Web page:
Edgar Wright and Nick Frost "Balls Deep" in 'The World's End'

Edgar Wright and Nick Frost "Balls Deep" in 'The World's End'
As the ominous date of 2012 continues to fade in the rearview mirror, apocalyptic scenarios in storytelling have lost none of their potency and appeal. What this extreme metaphor for the fear of facing change has gained, though, at least in the case of the latest collaboration between the former Spaced crew, is a sense of belligerent acceptance. More than ever before, Scott Pilgrim director Edgar Wright manages to excel at delivering visceral genre thrills with a cheeky sense of humour while addressing the Peter Pan syndrome afflicting a great many men in our culture with rare candour and affectionate insight. With the conclusion of their unofficial "Blood and Ice Cream" trilogy hitting North American screens on Friday, director/co-writer Wright and co-star Nick Frost sat down with us to share some deep thoughts on growing up, feeling alienated in your hometown, the dangers of nostalgia and what comes after The World's End.

Was there a sense of wanting to hone your craft before approaching the science fiction genre or was this film even always intended to be sci-fi?

Edgar Wright: I think the sci-fi element came as an expression of how we felt about literally being alienated from our hometowns. There was a script I'd written in my early twenties about teenagers on a pub crawl that I'd never done anything with and when I started thinking about that again I thought "Oh, there's richer comic potential in it being about adults trying to recreate that night." So that, coupled with the idea of the dangers of nostalgia, coupled with the idea that going back to your hometown is a very odd sort of experience — in a very similar way to Simon's character, it almost seemed like the alien invasion angle is like a sort of coping mechanism, because it was easier to leap to that conclusion than accept the fact that "Oh we're getting old" or "The town has changed without us" or see that the town wasn't all it was cracked up to be. So, that was the idea; all of that together is a metaphor for questions of identity, progress and the idea about the sort of the aliens being perfect and the humans being flawed and fucked up, and which is better. I went deep, immediately.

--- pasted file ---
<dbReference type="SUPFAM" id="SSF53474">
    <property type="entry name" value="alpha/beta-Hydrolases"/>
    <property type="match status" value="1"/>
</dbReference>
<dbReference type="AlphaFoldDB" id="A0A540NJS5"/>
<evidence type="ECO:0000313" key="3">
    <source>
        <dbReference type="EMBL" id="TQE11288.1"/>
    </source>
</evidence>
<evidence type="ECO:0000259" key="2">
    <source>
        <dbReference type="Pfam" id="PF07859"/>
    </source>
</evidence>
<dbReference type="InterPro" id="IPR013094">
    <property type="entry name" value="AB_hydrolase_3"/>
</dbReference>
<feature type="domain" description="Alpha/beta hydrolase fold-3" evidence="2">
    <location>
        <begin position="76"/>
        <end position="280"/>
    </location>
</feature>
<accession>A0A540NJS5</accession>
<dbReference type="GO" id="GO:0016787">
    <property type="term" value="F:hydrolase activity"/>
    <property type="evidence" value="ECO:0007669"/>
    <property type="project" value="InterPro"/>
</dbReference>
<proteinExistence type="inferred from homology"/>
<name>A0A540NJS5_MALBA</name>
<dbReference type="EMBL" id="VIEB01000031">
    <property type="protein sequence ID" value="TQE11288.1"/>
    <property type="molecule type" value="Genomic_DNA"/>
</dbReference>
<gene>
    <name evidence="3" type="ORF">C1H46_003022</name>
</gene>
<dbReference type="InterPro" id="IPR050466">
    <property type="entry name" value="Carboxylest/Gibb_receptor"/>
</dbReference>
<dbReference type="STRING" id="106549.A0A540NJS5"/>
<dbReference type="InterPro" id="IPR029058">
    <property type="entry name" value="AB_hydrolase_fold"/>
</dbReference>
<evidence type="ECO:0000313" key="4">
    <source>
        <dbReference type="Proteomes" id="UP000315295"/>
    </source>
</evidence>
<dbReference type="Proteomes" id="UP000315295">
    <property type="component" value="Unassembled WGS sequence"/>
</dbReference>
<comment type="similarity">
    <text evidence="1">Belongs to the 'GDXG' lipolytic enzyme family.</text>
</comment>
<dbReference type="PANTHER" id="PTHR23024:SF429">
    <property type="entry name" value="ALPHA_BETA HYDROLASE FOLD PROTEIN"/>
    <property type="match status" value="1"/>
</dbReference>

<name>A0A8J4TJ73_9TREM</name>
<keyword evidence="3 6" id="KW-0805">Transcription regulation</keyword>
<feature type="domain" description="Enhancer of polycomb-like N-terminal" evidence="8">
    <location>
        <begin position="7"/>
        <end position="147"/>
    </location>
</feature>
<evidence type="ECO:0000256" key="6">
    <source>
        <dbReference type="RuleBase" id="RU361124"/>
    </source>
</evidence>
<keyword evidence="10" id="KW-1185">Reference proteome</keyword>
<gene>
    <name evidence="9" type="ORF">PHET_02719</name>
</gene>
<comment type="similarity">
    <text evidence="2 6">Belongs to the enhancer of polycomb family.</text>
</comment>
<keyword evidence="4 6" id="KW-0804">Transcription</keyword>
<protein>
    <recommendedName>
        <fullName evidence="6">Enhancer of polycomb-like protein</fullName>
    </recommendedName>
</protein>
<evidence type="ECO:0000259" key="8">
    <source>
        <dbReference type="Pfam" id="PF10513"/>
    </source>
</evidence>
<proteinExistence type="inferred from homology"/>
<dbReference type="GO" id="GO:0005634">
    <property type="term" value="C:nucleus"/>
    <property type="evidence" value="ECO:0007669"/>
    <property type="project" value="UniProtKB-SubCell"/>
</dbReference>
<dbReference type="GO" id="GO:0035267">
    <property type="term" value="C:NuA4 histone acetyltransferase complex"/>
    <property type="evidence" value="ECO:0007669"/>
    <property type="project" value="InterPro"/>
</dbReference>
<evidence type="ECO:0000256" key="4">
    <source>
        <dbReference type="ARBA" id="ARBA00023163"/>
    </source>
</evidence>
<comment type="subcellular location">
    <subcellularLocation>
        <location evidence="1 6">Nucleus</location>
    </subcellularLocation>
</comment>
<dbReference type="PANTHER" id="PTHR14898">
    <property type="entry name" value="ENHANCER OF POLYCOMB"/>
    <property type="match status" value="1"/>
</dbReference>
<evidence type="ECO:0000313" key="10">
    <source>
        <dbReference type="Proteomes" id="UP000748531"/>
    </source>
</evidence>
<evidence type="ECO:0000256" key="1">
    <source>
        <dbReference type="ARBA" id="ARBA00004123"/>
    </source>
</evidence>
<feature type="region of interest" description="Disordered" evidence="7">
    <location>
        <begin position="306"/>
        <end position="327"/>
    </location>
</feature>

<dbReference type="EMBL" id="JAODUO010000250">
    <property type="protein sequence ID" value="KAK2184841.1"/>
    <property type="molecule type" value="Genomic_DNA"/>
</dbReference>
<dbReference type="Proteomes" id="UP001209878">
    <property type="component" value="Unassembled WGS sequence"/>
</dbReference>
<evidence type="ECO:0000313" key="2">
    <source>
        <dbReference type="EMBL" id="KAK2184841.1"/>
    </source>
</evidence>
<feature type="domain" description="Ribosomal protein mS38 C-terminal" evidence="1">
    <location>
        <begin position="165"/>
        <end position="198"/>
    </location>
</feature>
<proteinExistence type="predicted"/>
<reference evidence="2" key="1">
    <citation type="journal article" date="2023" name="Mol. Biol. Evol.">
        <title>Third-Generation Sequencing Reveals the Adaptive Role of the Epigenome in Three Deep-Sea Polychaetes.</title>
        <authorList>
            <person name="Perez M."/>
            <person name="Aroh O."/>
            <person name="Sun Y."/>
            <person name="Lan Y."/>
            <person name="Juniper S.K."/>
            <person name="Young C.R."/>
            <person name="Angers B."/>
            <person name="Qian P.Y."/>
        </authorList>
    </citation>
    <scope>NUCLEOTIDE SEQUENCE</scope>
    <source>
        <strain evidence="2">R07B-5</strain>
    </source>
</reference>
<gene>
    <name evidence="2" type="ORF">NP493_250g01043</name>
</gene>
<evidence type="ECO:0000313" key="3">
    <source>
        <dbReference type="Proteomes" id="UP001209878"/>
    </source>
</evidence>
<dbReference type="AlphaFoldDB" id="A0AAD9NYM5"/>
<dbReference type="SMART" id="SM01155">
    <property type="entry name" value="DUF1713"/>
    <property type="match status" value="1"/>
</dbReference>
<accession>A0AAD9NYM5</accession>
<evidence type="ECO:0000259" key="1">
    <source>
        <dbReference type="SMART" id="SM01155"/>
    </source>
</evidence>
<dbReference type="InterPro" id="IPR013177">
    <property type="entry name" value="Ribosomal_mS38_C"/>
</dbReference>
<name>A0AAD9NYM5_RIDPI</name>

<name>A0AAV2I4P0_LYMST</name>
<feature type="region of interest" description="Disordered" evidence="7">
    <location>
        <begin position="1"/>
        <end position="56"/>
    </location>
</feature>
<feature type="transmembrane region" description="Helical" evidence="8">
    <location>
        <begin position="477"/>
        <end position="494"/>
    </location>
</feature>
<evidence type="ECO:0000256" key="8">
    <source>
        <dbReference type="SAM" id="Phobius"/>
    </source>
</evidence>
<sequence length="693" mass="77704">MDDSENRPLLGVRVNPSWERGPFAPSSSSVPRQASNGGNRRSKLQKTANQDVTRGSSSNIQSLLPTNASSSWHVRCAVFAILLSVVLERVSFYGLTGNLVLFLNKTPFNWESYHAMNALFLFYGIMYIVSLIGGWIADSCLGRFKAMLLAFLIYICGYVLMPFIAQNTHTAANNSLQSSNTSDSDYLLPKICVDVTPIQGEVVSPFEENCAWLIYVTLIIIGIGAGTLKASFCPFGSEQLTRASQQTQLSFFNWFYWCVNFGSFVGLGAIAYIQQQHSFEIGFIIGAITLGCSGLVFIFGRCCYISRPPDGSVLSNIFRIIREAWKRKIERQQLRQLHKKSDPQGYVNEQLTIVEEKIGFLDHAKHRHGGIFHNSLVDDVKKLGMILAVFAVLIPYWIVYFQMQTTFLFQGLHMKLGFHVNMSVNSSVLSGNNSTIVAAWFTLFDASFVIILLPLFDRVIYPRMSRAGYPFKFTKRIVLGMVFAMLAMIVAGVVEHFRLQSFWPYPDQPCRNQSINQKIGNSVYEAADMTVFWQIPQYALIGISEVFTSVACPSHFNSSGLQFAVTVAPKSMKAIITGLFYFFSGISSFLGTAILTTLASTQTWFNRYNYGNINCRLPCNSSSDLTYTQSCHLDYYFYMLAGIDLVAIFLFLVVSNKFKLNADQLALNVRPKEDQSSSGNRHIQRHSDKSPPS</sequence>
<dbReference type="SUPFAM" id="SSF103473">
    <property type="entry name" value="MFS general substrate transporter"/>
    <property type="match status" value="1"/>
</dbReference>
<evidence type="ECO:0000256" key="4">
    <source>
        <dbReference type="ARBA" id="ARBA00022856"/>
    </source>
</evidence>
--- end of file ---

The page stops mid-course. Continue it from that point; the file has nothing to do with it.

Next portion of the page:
Nick Frost: Yeah, fuckin' hell, you went balls deep (laughs).

I noticed a lot of concern with gentrification across all three of the films but it seems even more pronounced in this one. As you're getting older, is that something that's an increasing concern?

Wright: I think so. It's the same sort of problem that occurs in lots of different countries. Like I know over here the big sort of super stores kinda killed the little shops…

"Starbucking it" works here too.

Wright: Second Cupping it (laughs), Tim Hortons-ing it. But you know, I think that we try to see both sides of the argument. I think that's one thing with all the elements in this movie; we don't kind of show which side we rest on, because on the one side, that homogeny of chains unnerves me because, much like the movie, you feel like you're in the same bar every time. What's the point of doing a pub-crawl in bars that all look identical? There's no difference between anything. They have these fancy historical names that don't seem to have any connection to the bar itself anymore. So that's something we thought was a funny idea. On the flip side, I'm drinking Starbucks right now. I'm not going to get drip coffee from an old diner; I'm going for what I know and feel comfortable with.